Archive 22/1/28

In SARS-CoV-2 unvaccinated cases, Omicron infection shows limited cross-reactive neutralization against other variants

A group from Gladstone Institutes, San Francisco, CA, USA, etc. has reported that infection with Omicron variant in unvaccinated individuals may not elicit effective cross-neutralizing antibodies against other variants. In vaccinated individuals, however, Omicron infection effectively induces immunity against itself and enhances protection against other variants.

To determine humoral immune responses induced by infection with the three different strains, sera from infected mice and tested their neutralization efficiency against SARS-CoV-2 strains were collected: WA1, Alpha, Beta, Delta, and Omicron. Efficient virus neutralization was defined by more than 50% reduction in plaque forming units at the lowest serum dilutions. Sera from Delta-infected mice showed the broadest cross-variant neutralization, effectively neutralizing all the strains except Beta. By contrast, while Omicron infection effectively neutralized Omicron itself, it exhibited limited (<50%) cross-neutralization of other strains. Sera from WA1-infected mice conferred effective protection against WA1, Alpha, and Delta, but not against Beta and Omicron. These results indicate limited immunity induced by Omicron relative to other strains, which may be due to its highly mutated spike protein or its lower replicative capacity. In human cases, interestingly, sera from vaccinated individuals with confirmed Omicron breakthrough infection showed the highest level of protection (>80%) against all strains, including Omicron as shown below.

Specific glycan structures observed in Cisplatin resistant Testicular Cancer

A group from Institute of Chemistry, Slovak Academy of Sciences, Bratislava, Slovakia, has reported about difference in glycan structures between cisplatin sensitive and resistant testicular cancer (TC) cell lines.

Testicular cancer is the most frequent type of cancer among young men aged between 15 and 34 years and represents 1.5% of all cancer types in men and 5% of urological tumours overall.
Cisplatin, as one of the very first metal-based chemotherapy drugs, is still widely used to treat patients with various types of cancers including TC. This drug is also effective in curing TC patients having metastases with cure rates of up to 90% and with a general survival rate of up to 95%. The reason why cisplatin works so effectively in treatment of GCTs is that such cells produce the embryonal stem cells. In turn, damaged embryonal stem cells need to be eliminated through apoptosis in order not to pass on mutations to the next generation. Loss of this embryonic feature might lie behind the development of cisplatin resistance.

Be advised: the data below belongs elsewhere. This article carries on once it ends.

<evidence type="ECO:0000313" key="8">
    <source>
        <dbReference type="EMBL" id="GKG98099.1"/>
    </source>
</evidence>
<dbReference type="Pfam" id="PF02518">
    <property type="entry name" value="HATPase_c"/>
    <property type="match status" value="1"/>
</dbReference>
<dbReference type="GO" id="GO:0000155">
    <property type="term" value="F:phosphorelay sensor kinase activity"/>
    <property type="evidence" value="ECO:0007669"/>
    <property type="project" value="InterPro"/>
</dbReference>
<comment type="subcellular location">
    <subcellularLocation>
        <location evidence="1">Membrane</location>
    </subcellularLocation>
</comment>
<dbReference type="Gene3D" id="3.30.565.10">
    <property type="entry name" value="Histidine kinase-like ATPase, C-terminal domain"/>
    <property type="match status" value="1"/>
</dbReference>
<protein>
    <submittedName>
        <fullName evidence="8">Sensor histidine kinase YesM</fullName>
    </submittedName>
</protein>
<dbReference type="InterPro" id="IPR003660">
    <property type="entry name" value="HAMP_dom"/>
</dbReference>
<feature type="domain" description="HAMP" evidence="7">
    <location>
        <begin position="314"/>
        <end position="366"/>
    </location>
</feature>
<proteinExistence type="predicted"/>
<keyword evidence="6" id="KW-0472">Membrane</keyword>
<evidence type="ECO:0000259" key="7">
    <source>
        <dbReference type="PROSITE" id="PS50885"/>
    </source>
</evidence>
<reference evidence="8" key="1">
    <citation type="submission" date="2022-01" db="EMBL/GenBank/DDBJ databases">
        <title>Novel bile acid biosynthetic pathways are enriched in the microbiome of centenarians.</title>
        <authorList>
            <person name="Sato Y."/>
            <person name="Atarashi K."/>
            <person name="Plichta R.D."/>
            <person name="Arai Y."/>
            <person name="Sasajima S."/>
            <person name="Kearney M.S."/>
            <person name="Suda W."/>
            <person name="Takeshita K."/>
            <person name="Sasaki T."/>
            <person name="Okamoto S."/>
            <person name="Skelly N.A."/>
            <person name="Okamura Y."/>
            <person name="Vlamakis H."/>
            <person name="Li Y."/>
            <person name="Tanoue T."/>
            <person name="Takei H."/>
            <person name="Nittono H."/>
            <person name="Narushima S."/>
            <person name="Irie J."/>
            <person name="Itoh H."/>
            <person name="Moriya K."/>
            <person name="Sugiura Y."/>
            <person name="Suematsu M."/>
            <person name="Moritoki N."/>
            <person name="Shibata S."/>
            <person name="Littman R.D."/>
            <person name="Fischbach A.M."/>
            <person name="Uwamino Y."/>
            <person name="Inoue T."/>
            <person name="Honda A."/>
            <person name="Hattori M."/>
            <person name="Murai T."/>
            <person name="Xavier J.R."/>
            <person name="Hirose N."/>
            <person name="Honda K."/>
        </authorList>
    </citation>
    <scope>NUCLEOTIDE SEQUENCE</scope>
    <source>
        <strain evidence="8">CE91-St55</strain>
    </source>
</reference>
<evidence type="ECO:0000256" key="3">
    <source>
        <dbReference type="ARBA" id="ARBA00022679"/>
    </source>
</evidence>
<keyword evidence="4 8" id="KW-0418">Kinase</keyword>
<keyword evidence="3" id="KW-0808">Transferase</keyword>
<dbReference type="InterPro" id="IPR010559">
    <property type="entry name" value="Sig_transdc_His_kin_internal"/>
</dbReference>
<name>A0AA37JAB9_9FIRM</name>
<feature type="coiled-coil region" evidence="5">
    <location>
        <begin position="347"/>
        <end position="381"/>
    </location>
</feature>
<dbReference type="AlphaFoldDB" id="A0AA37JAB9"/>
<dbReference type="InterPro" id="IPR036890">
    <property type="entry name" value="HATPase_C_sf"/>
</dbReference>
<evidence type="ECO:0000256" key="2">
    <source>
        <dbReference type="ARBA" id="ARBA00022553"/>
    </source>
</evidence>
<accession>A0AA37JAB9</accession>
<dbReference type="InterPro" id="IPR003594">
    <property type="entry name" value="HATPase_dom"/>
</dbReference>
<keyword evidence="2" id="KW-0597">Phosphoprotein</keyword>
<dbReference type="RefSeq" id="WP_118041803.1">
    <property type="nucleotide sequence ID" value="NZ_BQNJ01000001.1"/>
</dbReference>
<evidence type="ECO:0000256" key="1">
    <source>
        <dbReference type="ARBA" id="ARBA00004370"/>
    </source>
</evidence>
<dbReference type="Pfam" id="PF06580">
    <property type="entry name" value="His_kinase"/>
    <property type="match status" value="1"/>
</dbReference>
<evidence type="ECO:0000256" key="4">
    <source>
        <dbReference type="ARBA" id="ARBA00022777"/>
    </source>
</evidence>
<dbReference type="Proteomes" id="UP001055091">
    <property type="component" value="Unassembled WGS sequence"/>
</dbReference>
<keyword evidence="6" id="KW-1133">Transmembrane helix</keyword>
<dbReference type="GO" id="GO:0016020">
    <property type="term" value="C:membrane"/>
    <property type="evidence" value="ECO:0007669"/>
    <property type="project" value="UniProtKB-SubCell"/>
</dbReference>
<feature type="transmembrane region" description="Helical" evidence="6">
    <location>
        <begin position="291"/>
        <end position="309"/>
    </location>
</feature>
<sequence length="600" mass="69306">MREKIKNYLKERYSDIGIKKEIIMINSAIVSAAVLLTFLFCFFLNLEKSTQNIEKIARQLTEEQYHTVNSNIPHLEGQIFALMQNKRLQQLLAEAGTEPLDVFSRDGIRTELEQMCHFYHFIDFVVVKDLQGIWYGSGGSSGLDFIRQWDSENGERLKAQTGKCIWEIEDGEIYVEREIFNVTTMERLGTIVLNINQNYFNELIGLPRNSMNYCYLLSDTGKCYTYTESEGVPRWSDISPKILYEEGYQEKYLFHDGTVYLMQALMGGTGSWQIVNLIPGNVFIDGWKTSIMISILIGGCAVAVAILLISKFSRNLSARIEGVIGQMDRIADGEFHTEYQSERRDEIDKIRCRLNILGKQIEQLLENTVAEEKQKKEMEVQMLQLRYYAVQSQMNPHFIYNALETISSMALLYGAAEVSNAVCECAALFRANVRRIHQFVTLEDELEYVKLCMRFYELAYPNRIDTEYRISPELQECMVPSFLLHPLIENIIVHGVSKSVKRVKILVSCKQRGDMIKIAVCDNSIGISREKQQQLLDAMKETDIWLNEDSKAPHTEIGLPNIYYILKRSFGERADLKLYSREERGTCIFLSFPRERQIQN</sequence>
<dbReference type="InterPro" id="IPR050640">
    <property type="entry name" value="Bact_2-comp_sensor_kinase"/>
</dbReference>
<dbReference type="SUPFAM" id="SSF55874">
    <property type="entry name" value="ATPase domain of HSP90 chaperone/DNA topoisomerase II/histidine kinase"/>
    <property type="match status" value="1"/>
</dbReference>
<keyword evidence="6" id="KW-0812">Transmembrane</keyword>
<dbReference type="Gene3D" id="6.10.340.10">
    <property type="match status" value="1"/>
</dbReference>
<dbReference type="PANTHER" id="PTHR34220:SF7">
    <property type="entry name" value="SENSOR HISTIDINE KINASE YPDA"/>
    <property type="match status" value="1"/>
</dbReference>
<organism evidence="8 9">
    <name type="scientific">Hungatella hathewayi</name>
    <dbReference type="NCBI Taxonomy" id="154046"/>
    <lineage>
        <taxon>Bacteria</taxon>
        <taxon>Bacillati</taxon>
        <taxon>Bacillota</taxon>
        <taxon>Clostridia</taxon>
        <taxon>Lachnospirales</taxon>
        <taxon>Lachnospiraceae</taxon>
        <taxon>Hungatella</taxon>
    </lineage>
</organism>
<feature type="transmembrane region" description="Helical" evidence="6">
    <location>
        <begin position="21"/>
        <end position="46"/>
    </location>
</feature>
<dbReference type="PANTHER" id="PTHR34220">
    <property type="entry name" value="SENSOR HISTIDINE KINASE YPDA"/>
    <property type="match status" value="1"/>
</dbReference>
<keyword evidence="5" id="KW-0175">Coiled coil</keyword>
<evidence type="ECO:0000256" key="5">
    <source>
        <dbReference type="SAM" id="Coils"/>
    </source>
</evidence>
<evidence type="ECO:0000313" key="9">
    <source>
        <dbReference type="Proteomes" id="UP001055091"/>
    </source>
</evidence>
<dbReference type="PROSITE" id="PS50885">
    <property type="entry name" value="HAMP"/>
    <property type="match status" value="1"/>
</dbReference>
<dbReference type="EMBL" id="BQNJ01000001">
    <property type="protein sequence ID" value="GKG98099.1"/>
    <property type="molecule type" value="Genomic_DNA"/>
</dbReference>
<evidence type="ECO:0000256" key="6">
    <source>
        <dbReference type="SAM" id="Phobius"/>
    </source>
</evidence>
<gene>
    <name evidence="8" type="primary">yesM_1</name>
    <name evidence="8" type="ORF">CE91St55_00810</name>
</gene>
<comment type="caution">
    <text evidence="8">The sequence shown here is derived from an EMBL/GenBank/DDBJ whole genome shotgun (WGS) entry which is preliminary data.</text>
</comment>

Cisplatin binds to DNA and creates lesions (i.e. protein–DNA complexes and inter/intra-strand DNA adducts) which cannot be repaired by the DNA repair mechanisms, resulting in a disruption of synthesis of DNA, mRNA and proteins, promoting the accumulation of reactive oxygen species, activating signalling pathways and finally resulting in cell death.

Authors have found that DBA lectin could be the best probe for evaluating the resistance of TC lines, and also that HHL lectin could be used to prospect for cisplatin sensitive TC lines.

Correlation between lectin binding to human chorionic gonadotropin (hCG) of sensitive/resistant testicular cancer cell lines with cisplatin ID50

Metal oxide nano-particles could control soil-borne disease tomato bacterial wilt

A group from Key Laboratory of Biology of Crop Pathogens and Insects of Zhejiang Province, Institute of Biotechnology, Zhejiang University, Hangzhou 310058, China, etc. has reported on strategies for preventing and controlling soil-borne disease tomato bacterial wilt (TBW) with metal oxide Nano-particles (NPs).

Tomato bacterial wilt (TBW) is the most infectious soil-borne bacterial disease in the world. Ralstonia solanacearum is the causal agent of TBW and is recognized as a serious phytopathogen.

The application of CuONPs, FeONPs, and ZnONPs caused 24.3%, 54.6%, and 30.8% increases, respectively, in tomato plant length, compared to the corresponding diseased control. Similarly, TBW infected plants treated with three metal oxide NPs (CuO, FeO, and ZnO) resulted in 32.8%, 78.3%, and 30.6% increases in fresh weight, and 41.0%, 54.1%, and 40.0% increase in dry weight, respectively, compared to the control.

The application of the CuONPs, FeONPs, and ZnONPs treatments decreased the disease incidence significantly to 36.9%, 52.8%, and 42.8%, respectively, compared to the control plants.

From a study of rhizosphere biota, it was found that NPs could affect the abundance of bacteria in the rhizosphere soil to regulate the composition of the bacterial community. Therefore, it would be likely that changes in interaction between bacteria in the rhizosphere microbial community reduced the occurrence of TBW.

A method using glyco-antigen expressing nanoparticles (NPs) as vaccines

A group from Koch Institute for Integrative Cancer Research, Massachusetts Institute of Technology, Cambridge, MA 02139, USA, etc. has reported on a method using glyco-antigen expressing nanoparticles (NPs) as vaccines.

Authors recently reported that glycosylated HIV-immunogen-bearing nanoparticles accumulate within follicles in a process mediated by mannose-binding lectin (MBL), which triggers complement deposition on the nanoparticle surface, transport to follicular dendritic cells (FDCs), and enhanced germinal center (GC) and serum antibody responses relative to non-accumulating nanoparticles.

Titrating the mean glycosylation of these particles from zero to 240 high-mannose glycans per NP resulted in steady increases in in vitro MBL binding as well as in vivo FDC localization. However, it starts to decrease with increasing the glycan density further (as shown below). These experiments provide an estimate of the minimal glycan patch density required to initiate MBL binding, which for the model ∼25 nm particles studied here was 2.1 × 10−3 mannose patches/nm2, corresponding to a mean separation of ∼21 nm between patches.